Bertrand Russell: History of Western Philosophy

This book is vintage Russell: exceptionally written yet cheerfully oblivious to his own blind spots. As far as one volume summaries of philosophy go, this is probably the best–not because he faithfully explicates opposing viewpoints from an objective position; he does no such thing. Rather, he *tells* a story and tells it well. Most reviewers will urge a reader to buy (or not buy) a book based on its merits (or not buy based on its flaws). I take the opposite position–buy the book because of the parts with which you will disagree.

Russell’s book is a snapshot in some ways of the waning debate between the Anglo-Analytic school of philosophy and the Continental European school. Russell’s rejection of most Continental philosophers can be seen in his (admittedly charitable) rejection of Spinoza, “The whole of this metaphysic is impossible to accept; it is contradicted by modern logic and with scientific method. Facts have to be discovered by observation, not with reason” (578). The problem is that final sentence itself, which Russell takes to be axiomatic (note the irony!!!), is itself unverifiable by the scientific method.

I think Russell is sort of aware of this critique when he interacts with E. A. Burk’s critique of scientism. Russell tries to respond, “It is not what the man of science believes that distinguishes him, but the how and why he he believes. His beliefs are tentative, not dogmatic; they are based on evidence” (527). We should note two things by way of response: 1) Russell misunderstands the charge. We are not critiquing Copernicus’s scientific methods simply because he had open mathematical errors in his formulations. That’s not the issue at stake; rather, 2) the claim that Russell advances–scientists are not dogmatic but simply follow the “evidence” is itself a claim that is not verifiable by observation and evidence. It is accepted a priori.

Anyway, the book ends with a stunning conclusion that the history of philosophy has climaxed, not with Hegel, but with…you guessed it…Russell! Okay, that might be a bit much. Russell is in fact arguing that modern logical analysis is superior to all other systems because of various reasons which the getting into would make this review way too long. In this chapter Russell finally seems aware that most of his ability to think and write is based off of presuppositions which are beyond the realm of sense experience (thus negate about 600 pages of this book). He then proposes that modern logical analysis seeks to dethrone mathematics from its pedestal of Platonic ideals and place it more in the realm of sense experience, except he admits this can’t be done. In order to salvage his project, he says that mathematical knowledge is “verbal knowledge” (832). That’s interesting because it places the argument into the “communal ethics” school ala Alasdair MacIntyre.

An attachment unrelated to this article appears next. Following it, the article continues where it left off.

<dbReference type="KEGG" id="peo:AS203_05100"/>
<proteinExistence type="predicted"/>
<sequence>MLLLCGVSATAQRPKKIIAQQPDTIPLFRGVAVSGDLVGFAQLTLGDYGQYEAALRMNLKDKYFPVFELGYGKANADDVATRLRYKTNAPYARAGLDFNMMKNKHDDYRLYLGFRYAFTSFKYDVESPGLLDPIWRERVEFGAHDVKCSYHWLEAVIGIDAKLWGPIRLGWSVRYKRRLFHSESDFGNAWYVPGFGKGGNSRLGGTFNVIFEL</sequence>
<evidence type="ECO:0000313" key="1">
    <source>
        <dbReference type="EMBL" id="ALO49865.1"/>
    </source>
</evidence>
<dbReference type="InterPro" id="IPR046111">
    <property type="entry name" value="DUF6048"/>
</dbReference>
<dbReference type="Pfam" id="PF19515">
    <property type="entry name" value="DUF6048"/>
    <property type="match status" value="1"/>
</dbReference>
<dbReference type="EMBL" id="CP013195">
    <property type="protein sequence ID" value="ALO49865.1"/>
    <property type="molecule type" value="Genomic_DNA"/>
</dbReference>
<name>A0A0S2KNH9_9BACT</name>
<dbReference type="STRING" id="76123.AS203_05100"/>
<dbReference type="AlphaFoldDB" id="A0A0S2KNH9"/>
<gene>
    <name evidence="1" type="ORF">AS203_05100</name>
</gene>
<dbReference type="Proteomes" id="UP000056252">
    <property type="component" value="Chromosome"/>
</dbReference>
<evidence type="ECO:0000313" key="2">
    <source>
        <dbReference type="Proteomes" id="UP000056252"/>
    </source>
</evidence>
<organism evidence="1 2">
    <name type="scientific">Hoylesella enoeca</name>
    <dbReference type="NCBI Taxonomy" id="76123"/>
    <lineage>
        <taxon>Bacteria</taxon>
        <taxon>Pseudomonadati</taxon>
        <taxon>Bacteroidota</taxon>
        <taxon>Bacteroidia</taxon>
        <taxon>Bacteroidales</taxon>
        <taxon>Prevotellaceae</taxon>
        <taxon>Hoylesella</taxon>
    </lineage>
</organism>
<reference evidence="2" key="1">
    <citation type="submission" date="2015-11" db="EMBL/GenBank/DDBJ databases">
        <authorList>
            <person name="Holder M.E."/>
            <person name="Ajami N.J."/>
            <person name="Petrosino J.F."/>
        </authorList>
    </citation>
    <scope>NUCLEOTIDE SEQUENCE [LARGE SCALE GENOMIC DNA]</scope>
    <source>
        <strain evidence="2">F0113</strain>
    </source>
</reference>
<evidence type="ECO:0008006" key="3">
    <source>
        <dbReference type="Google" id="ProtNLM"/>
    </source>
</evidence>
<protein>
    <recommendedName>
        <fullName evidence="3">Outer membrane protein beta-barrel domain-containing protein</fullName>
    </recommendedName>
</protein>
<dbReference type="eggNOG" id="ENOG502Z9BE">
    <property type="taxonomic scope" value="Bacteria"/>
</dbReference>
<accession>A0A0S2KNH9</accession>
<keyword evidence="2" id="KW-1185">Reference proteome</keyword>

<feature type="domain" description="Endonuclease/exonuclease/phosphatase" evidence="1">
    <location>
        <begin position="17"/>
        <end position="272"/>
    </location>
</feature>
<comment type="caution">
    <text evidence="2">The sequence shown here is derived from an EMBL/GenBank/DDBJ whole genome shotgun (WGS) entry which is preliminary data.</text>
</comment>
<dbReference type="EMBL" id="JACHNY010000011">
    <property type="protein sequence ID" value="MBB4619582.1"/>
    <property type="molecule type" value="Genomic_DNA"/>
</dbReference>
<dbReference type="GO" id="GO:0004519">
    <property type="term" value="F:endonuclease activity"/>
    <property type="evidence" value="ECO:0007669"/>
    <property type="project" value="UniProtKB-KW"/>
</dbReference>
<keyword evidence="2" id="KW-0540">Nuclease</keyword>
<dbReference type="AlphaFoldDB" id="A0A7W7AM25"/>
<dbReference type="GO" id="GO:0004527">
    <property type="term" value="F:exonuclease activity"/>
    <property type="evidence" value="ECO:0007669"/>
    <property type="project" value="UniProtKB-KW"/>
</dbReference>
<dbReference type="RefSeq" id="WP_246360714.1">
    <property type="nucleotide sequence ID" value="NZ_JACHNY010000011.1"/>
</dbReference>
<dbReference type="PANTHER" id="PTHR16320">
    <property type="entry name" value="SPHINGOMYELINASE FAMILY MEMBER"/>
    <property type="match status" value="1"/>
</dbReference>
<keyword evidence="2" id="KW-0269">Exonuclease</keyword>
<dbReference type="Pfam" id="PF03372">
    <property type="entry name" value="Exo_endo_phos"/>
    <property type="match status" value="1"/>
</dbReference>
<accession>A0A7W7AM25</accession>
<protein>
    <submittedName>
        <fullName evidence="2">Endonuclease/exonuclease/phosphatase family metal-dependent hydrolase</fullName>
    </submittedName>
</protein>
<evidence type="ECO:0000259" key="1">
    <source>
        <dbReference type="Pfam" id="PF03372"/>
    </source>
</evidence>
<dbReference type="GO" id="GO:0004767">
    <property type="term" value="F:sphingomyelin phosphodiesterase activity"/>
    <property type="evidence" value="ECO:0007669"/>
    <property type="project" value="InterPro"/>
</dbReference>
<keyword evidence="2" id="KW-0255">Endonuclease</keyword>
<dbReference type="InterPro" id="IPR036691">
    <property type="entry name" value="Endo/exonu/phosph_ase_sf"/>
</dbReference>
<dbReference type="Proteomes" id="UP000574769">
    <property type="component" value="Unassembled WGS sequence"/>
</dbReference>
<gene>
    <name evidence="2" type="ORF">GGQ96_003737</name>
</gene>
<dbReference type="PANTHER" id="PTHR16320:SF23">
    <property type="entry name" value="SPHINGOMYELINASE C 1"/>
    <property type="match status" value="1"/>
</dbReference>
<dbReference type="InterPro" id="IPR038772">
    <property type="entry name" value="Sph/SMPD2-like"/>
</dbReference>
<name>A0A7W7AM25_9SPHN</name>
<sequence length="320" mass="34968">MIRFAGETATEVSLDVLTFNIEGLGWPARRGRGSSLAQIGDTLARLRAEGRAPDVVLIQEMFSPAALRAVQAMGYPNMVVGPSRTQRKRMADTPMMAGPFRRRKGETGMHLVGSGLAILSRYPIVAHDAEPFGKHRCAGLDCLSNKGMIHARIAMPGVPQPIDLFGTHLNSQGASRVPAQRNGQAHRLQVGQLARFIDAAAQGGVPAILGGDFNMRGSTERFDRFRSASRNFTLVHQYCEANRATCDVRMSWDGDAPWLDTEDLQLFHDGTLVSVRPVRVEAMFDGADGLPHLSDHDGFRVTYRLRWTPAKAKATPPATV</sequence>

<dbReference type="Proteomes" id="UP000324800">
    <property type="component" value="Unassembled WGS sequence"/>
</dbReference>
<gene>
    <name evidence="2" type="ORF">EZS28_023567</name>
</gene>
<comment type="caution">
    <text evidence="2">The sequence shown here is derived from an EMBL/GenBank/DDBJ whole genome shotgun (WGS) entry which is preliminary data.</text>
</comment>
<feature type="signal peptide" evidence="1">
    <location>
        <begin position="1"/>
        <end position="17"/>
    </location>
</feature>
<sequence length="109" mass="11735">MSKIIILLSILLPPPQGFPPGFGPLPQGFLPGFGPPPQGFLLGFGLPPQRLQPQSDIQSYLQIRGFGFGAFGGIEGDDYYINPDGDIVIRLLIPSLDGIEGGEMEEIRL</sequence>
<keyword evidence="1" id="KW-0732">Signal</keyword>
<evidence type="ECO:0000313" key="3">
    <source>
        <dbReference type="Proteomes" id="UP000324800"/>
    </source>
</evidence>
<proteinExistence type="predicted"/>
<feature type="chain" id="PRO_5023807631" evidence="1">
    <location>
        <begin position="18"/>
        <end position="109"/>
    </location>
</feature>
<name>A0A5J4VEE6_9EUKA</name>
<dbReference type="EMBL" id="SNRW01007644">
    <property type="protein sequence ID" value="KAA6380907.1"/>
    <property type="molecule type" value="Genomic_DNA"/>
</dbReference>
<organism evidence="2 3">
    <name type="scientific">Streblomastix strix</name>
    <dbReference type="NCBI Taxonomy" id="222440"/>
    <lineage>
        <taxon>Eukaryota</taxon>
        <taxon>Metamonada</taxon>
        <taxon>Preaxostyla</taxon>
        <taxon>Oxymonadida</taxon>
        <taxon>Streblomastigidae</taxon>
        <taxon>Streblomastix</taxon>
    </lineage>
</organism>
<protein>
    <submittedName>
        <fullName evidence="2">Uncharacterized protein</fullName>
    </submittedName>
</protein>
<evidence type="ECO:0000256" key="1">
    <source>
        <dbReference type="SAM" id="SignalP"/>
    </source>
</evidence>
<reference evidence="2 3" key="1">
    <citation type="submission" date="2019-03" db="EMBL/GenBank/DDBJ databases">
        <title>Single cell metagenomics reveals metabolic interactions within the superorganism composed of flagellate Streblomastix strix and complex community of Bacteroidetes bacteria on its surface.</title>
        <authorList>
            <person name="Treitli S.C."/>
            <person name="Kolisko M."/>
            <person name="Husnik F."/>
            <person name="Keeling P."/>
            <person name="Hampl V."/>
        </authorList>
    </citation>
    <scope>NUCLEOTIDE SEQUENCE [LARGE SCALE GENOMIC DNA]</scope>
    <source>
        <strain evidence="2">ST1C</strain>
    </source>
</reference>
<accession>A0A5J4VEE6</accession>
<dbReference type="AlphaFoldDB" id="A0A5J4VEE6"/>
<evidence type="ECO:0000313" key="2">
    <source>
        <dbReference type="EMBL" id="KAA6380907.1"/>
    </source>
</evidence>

There is a good section on George Cantor and actual/possible infinites.


It’s a fine book and used copies can be found literally for a few dollars. In order to really appreciate this book, though, one needs to read a few short bios on Russell. The best one is by Paul Johnson, who admittedly has an axe to grind. For example, Russell was a pacifist yet after WWII he urged the Allied leaders to nuke Moscow, thus preventing a nuclear arms race! That makes sense…I guess. If you don’t think about it. Anyway, a fun rea


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